For various reasons, including the 1919 flu epidemic, the event was postponed.  It was finally held in February 1920. Grand department stores such as Anthony Hordern  produced  elaborate  window  displays of wheat, wool and general produce.


The Town Hall was decorated with greenery and wild flowers such as waratah and wattle. The biggest event was a street pageant, with floats  on lorries portraying rural industries. Attracting most interest  (and amusement) was a team of 16 bullocks. The teamster found it impossible to keep his  bullocks on a straight path and they wandered all over the street.  A Cobb & Co. coach was filled with Victorian passengers. Oh yes, and  there was also a giant cow, to represent the dairy industry. No doubt it was called Strawberry.

Front page of the 1920 Bush Week catalogue.

Front page of the 1920 Bush Week catalogue.

Wendy Lowe still treasures  a memento from her great-aunt Miss Rita Webb.  Rita was presented with a gold watch after being named, Most Beautiful Girl in Bush Week. She portrayed  Miss Australia at the official opening by the Governor of New South Wales, Sir Walter Davidson, and recited a poem which concluded;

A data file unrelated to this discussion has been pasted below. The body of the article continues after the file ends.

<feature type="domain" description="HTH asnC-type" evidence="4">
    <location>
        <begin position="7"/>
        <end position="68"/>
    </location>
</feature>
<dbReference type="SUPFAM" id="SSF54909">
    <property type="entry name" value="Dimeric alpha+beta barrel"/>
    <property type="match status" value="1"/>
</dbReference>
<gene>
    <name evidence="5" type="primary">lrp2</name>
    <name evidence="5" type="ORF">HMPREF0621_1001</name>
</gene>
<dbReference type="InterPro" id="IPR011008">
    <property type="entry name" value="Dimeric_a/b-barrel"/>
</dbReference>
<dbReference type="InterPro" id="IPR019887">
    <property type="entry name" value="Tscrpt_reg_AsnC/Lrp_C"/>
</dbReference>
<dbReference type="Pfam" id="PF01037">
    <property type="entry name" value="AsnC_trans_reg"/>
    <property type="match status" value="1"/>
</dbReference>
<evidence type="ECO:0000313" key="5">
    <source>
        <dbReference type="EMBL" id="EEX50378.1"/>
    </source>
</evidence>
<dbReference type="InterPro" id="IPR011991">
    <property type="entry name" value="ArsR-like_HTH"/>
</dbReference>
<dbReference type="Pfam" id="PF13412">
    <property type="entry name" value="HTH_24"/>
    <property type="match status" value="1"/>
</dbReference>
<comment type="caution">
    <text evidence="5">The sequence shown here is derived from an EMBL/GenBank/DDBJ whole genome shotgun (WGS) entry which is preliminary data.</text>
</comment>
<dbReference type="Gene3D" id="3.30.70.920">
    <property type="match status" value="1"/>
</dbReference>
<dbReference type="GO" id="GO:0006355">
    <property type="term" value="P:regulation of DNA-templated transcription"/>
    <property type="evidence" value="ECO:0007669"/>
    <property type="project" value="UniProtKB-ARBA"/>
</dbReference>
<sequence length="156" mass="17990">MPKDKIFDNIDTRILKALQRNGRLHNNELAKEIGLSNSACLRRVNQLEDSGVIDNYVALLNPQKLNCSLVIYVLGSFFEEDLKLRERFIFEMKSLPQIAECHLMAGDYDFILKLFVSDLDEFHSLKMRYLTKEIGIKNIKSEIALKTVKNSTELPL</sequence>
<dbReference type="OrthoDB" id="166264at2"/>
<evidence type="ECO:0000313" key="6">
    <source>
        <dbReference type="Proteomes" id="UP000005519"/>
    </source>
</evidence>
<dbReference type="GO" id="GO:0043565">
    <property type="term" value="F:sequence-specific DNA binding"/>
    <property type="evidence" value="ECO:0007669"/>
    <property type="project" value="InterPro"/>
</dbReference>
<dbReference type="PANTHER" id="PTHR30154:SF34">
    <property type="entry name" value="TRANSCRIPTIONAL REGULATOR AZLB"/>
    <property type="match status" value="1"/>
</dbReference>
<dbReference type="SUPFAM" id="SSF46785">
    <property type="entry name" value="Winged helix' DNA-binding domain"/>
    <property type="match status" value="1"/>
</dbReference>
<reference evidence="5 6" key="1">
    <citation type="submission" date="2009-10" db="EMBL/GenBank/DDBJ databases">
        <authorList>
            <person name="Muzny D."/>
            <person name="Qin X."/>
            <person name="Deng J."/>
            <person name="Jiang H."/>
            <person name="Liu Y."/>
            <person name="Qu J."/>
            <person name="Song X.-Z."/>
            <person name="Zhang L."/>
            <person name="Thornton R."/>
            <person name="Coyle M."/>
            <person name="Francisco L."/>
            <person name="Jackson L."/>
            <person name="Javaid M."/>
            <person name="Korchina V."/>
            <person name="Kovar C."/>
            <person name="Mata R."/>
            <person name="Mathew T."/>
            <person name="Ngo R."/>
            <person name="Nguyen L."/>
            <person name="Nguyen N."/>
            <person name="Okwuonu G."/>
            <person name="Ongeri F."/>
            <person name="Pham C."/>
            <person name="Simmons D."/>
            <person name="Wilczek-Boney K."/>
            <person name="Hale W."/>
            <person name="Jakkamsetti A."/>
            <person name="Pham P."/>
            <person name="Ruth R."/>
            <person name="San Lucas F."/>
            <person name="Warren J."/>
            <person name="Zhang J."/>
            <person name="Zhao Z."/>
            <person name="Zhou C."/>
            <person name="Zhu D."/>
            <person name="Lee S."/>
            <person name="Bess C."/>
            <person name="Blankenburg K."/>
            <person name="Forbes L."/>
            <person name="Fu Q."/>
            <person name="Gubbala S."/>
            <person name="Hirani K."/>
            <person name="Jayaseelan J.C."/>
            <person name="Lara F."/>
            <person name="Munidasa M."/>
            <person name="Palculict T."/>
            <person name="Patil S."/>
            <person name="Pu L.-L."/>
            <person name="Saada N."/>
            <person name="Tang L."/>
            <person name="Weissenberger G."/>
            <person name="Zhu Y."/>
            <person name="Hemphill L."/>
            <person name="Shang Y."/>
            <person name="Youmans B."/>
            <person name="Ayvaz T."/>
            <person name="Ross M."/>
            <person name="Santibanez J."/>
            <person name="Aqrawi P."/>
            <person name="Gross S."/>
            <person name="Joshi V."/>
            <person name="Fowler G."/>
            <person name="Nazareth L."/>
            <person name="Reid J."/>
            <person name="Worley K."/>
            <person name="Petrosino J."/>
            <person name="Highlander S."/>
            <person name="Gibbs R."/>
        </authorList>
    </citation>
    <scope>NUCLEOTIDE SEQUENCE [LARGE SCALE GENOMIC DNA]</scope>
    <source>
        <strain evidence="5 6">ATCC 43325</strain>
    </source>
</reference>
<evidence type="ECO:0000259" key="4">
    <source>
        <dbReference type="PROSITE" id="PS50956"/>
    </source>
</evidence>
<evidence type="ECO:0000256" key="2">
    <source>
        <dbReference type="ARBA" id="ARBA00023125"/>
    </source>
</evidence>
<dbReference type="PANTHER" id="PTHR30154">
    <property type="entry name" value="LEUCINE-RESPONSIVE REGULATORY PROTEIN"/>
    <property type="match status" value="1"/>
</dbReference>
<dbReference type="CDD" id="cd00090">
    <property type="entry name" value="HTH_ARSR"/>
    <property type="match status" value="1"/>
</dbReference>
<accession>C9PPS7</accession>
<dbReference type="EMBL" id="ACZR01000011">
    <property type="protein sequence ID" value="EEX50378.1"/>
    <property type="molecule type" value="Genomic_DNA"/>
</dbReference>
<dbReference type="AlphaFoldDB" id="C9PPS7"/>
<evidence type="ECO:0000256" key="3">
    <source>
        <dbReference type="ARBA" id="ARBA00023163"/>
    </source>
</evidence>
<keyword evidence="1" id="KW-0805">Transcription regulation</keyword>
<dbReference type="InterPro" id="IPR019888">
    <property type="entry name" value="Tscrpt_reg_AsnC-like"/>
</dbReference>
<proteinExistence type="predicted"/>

Like a sleeping beauty un-aroused

I wait the fuller dawn, when all I am,

And all I have, shall be unveiled and man

Shall see my splendid destiny fulfilled.

So in the hope that Bush Week’s good intent

Will nearer bring that day :-

I take my leave.

Unfortunately the event was boycotted by people from the bush. Having learned their lesson, the promoters  renamed it  Country Week the following year,  but it was never a great success.

The term, ‘What do you think this is, Bush Week?’  slowly crept into the Australian lexicon. In some areas it was  a reference to naive country bumpkins   visiting the city and  being taken advantage of.  It was used  in the context of, ‘What do you take me for, an idiot?’

However, when I was growing up in Tasmania it appears to have been connected  to the idea of a holiday,  presumably when rural visitors to the city could relax and do nothing. Oddly enough, my parents never  used it, but whenever  I was caught slacking on  chores my older brother would  say, ‘Get a move on, what do you think this is, Bush Week?’